Last week, my husband and I picked up our first box of fresh fruits and veggies from Underwood Family Farms in Moorpark (CA) as part of a community-supported agriculture (CSA) program that we joined. Now, weekly, we'll be getting a mystery box of delicious, locally-grown produce that was harvested from the field just the day before. Let me tell you, I have not tasted such fresh fruits and veggies in a LONG time. Yum! Seriously, it's remarkable just how good everything has been. It's as if my taste buds had completely forgotten how fruits and veggies were really supposed to taste. And it was so fun to open the box not knowing what might be inside. (Of course, it will be a selection of what's in season every time, but it's still a surprise.) This week, it was spinach, purple cauliflower, broccoli, carrots, Easter radishes, leeks, Albion strawberries, romaine lettuce, and red leaf lettuce.

The box is bigger than it may appear here. You can only see one layer, but there's an entire other layer under there. In other words, it's a whole lot of fruit and veggies for only two people to get through in just one week! But we're up for the challenge. If anything, it should make it more likely that we get our daily recommended servings of fruits and veggies. And hopefully, it will also mean that we end up eating more fruits and veggies than meat, choosing healthier snacks, and making more really great recipes like this next one.

Spinach-Strawberry Salad with Goat Cheese Bruschetta

This recipe was a great choice for us this week because it made use of two of our CSA box ingredients - spinach and strawberries - and also because . . . it calls for goat cheese! In an earlier post, I mentioned how much I love goat cheese, so it's not surprising that I've since posted a couple of recipes with goat cheese in them. What is surprising is that it's taken me so long to share this particular recipe containing goat cheese with you because it's one of my favorites. I was also surprised to realize that, since this regular Meatless Monday post started with its first post back in October, I haven't introduced even one leafy salad recipe (although there have been a few other types of salad recipe posts). So, in short, I'm overdue in sharing this with you and, for that, I apologize. (And I do feel the need to apologize - people, it's that good!)

Three notes about this recipe: 1) be very careful when toasting the almonds; if you don't watch closely, they'll burn before you can blink an eye; 2) use baby spinach if you can because it's more tender; and 3) did I mention this stuff is delicious? Even the salad dressing on its own is so good you might consider carrying a secret flask of it in an inside pocket, dabbing it behind your ears, writing it a love letter, . . . or, at the very least, using it on other sorts of salads too.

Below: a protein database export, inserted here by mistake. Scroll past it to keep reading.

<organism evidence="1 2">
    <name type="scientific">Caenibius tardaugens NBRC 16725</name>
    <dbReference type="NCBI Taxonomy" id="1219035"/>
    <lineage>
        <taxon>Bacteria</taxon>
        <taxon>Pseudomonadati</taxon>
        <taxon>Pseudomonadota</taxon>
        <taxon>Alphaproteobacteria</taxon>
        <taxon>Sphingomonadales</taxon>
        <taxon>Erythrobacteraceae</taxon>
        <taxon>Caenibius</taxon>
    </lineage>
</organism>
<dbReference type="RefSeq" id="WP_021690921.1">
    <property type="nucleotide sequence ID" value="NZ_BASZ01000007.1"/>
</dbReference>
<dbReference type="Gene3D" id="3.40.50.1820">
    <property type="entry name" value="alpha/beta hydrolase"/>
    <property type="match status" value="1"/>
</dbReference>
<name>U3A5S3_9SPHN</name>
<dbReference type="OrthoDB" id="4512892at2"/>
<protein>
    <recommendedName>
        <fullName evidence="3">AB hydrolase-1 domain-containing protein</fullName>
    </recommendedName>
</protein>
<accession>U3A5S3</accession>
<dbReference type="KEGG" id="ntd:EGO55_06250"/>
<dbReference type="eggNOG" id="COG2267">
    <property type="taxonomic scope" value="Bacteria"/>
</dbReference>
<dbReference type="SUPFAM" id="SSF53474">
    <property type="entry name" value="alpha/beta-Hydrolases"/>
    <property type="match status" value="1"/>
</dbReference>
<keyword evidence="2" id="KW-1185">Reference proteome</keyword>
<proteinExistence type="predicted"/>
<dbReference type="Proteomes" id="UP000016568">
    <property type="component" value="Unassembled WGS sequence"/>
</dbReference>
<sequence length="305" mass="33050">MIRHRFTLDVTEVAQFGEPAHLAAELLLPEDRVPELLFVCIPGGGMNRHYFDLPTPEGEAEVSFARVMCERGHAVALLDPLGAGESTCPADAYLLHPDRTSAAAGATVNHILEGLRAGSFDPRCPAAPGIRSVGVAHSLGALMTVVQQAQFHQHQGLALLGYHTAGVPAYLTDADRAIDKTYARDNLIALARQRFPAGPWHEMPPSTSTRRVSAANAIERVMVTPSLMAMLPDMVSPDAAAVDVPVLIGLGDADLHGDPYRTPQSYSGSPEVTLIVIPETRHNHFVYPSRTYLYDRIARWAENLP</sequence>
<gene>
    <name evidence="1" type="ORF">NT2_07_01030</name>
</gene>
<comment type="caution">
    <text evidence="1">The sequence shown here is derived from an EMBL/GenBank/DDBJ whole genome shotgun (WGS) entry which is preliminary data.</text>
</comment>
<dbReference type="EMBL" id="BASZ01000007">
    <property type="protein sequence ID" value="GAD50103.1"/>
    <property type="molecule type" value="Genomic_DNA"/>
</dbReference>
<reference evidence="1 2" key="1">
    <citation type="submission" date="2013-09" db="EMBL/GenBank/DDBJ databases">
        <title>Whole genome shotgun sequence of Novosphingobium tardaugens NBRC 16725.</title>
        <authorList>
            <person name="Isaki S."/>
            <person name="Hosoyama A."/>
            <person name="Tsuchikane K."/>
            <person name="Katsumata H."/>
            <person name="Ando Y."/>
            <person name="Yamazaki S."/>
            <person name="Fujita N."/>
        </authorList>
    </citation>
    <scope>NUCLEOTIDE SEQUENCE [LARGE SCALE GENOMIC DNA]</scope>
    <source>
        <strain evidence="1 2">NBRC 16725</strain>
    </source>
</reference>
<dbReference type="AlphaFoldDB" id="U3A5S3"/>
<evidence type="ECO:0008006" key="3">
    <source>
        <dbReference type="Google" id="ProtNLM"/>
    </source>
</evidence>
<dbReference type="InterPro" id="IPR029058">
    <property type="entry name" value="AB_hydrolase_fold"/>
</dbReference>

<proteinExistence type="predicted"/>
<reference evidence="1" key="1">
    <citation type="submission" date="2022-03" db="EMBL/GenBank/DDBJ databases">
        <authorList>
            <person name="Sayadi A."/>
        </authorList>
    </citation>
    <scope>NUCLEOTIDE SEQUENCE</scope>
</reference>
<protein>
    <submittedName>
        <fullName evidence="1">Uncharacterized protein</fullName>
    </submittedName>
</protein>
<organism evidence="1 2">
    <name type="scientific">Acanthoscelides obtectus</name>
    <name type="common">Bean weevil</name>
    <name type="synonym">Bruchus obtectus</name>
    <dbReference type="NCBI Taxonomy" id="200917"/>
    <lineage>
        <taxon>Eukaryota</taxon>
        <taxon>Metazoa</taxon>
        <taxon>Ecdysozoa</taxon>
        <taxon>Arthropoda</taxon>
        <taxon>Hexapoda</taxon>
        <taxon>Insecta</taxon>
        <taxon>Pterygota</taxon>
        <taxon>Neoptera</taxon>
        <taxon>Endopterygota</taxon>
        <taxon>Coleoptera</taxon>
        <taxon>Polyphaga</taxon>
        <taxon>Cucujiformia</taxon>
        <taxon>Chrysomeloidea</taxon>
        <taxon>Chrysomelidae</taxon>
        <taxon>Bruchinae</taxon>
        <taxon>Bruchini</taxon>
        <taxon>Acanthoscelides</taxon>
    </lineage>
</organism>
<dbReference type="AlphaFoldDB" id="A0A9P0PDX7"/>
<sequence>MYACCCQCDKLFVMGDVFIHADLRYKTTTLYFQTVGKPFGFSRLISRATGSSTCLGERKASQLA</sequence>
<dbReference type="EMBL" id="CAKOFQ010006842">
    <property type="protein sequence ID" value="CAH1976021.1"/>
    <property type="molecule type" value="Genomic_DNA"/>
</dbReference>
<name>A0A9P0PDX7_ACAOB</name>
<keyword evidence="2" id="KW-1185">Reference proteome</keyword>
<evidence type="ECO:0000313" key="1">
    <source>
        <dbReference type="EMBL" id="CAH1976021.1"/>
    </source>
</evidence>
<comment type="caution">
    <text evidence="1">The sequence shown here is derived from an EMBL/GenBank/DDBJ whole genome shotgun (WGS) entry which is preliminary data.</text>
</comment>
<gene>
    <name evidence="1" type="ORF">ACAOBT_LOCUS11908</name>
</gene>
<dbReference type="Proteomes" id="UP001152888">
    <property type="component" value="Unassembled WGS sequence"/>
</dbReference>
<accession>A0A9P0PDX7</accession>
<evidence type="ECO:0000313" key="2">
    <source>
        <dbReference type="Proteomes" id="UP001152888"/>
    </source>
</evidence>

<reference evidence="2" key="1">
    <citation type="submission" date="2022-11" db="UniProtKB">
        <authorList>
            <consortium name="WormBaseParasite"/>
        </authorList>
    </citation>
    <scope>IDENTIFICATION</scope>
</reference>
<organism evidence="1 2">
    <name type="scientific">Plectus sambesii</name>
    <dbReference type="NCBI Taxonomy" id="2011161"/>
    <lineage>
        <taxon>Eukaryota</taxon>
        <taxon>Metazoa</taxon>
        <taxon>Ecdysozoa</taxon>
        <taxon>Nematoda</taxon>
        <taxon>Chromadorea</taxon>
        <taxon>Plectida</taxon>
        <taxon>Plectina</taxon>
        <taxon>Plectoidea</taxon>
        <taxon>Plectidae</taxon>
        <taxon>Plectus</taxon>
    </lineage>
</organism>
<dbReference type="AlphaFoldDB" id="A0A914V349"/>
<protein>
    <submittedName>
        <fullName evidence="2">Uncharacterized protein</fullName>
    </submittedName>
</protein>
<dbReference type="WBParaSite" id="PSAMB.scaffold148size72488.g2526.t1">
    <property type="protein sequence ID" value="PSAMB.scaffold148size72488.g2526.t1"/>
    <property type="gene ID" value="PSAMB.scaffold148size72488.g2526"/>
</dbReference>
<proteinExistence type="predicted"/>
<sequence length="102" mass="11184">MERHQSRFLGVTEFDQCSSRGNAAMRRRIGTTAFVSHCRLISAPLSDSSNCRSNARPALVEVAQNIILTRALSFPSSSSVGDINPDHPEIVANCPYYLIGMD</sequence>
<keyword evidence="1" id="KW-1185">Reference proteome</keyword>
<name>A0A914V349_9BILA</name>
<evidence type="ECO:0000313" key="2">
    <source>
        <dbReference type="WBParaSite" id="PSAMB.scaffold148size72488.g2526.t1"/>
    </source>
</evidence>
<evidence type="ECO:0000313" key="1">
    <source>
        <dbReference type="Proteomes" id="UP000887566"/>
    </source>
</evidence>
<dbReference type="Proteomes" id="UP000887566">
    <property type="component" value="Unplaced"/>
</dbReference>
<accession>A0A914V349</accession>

With the California Strawberry Festival just around the corner, I definitely see more of this salad in my immediate future. . . . That's right, Albion, I've got my eye on you!

Got any favorite vegetarian or vegan recipes?? Please share!

Other Meatless Monday posts

Sunday, April 12, 2009

Poetry: Minnows

Here is poem # 12 for the poetry pledge drive. I'm going to click 'publish' before I look at it again and decide I need to change it . . . again.


I had made a new friend, someone
Who was just visiting for the day, I wasn't
Used to being the one in charge, I didn't know
Where to go or what to do, so I decided
To show her the minnows

Swimming. The marsh grasses were tall,
The air thick with the smell of sea
Life. I pointed out the tiny creatures

Darting this way and that
In the narrow creek. She'd slipped
From the bank before I could
Catch her, but I did fish her out.
I pulled her mud-slick body back

Up over the edge. Luckily, it was low

Tide and the water only ever got her
Pants wet to the knees. But the mud -
The mud was everywhere. We tracked it

Behind us all the way,
A guilty trail to my grandmother's feet,
Where I got a smack on the fanny before
She sent me home
Alone. Upon reaching my house,

I knocked on my own front door, filthy
And terrified. My mother was already waiting
Towel in her hands like when I'd come in from playing
In the snow. I'll always remember how it felt
To be grounded for the first time.

To read other poems or poetry-related posts on this blog, click here.

Saturday, April 11, 2009

Poetry: Between My Toes

I'm on my way out the door, so I'm going to post this poem # 11 for the poetry pledge drive quickly. I hate to keep apologizing for each of my poetry posts, but I am genuinely not happy with this one. If I weren't in such a hurry, I'd spend a little more time with it before posting. Thankfully, I'm getting a little more used to letting go with these though, which I suppose is part of the purpose of making yourself participate in one of these sorts of things - you're forced to give the perfectionism a rest and just get writing.